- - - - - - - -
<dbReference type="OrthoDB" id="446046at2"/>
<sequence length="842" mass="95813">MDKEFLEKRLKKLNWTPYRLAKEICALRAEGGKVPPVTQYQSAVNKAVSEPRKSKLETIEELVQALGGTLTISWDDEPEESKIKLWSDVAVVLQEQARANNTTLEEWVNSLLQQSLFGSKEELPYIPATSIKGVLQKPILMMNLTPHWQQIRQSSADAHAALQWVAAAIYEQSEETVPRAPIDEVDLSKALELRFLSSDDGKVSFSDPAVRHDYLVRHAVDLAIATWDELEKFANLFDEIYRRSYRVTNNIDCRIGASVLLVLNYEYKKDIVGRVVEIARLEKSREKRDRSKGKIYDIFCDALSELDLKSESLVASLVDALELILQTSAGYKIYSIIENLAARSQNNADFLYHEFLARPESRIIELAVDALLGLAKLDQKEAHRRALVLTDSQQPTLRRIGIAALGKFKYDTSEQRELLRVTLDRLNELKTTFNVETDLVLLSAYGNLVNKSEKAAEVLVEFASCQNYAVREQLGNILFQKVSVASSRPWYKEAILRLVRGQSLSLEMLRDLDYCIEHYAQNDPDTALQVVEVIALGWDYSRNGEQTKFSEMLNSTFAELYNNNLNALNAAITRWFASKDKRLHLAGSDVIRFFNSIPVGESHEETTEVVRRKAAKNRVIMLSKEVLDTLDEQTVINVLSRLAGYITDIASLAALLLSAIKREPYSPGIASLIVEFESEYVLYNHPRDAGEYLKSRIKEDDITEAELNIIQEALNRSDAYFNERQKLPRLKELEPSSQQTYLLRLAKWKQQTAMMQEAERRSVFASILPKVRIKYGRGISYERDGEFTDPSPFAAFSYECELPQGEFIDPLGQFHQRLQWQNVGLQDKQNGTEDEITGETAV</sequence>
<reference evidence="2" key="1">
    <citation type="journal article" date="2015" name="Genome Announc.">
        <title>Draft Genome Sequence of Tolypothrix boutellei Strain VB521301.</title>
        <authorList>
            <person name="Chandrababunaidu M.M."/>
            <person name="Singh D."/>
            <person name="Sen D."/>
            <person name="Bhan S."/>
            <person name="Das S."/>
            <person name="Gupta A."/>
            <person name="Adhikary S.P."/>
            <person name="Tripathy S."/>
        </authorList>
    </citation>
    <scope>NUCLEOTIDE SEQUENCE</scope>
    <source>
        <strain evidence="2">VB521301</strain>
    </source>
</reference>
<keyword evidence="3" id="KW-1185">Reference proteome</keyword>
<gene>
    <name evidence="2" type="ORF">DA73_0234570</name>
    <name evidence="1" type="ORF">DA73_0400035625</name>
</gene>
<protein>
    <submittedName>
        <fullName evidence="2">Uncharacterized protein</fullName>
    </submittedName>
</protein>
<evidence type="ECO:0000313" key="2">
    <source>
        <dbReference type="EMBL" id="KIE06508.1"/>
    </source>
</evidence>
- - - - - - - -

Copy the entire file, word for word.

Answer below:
<dbReference type="OrthoDB" id="446046at2"/>
<sequence length="842" mass="95813">MDKEFLEKRLKKLNWTPYRLAKEICALRAEGGKVPPVTQYQSAVNKAVSEPRKSKLETIEELVQALGGTLTISWDDEPEESKIKLWSDVAVVLQEQARANNTTLEEWVNSLLQQSLFGSKEELPYIPATSIKGVLQKPILMMNLTPHWQQIRQSSADAHAALQWVAAAIYEQSEETVPRAPIDEVDLSKALELRFLSSDDGKVSFSDPAVRHDYLVRHAVDLAIATWDELEKFANLFDEIYRRSYRVTNNIDCRIGASVLLVLNYEYKKDIVGRVVEIARLEKSREKRDRSKGKIYDIFCDALSELDLKSESLVASLVDALELILQTSAGYKIYSIIENLAARSQNNADFLYHEFLARPESRIIELAVDALLGLAKLDQKEAHRRALVLTDSQQPTLRRIGIAALGKFKYDTSEQRELLRVTLDRLNELKTTFNVETDLVLLSAYGNLVNKSEKAAEVLVEFASCQNYAVREQLGNILFQKVSVASSRPWYKEAILRLVRGQSLSLEMLRDLDYCIEHYAQNDPDTALQVVEVIALGWDYSRNGEQTKFSEMLNSTFAELYNNNLNALNAAITRWFASKDKRLHLAGSDVIRFFNSIPVGESHEETTEVVRRKAAKNRVIMLSKEVLDTLDEQTVINVLSRLAGYITDIASLAALLLSAIKREPYSPGIASLIVEFESEYVLYNHPRDAGEYLKSRIKEDDITEAELNIIQEALNRSDAYFNERQKLPRLKELEPSSQQTYLLRLAKWKQQTAMMQEAERRSVFASILPKVRIKYGRGISYERDGEFTDPSPFAAFSYECELPQGEFIDPLGQFHQRLQWQNVGLQDKQNGTEDEITGETAV</sequence>
<reference evidence="2" key="1">
    <citation type="journal article" date="2015" name="Genome Announc.">
        <title>Draft Genome Sequence of Tolypothrix boutellei Strain VB521301.</title>
        <authorList>
            <person name="Chandrababunaidu M.M."/>
            <person name="Singh D."/>
            <person name="Sen D."/>
            <person name="Bhan S."/>
            <person name="Das S."/>
            <person name="Gupta A."/>
            <person name="Adhikary S.P."/>
            <person name="Tripathy S."/>
        </authorList>
    </citation>
    <scope>NUCLEOTIDE SEQUENCE</scope>
    <source>
        <strain evidence="2">VB521301</strain>
    </source>
</reference>
<keyword evidence="3" id="KW-1185">Reference proteome</keyword>
<gene>
    <name evidence="2" type="ORF">DA73_0234570</name>
    <name evidence="1" type="ORF">DA73_0400035625</name>
</gene>
<protein>
    <submittedName>
        <fullName evidence="2">Uncharacterized protein</fullName>
    </submittedName>
</protein>
<evidence type="ECO:0000313" key="2">
    <source>
        <dbReference type="EMBL" id="KIE06508.1"/>
    </source>
</evidence>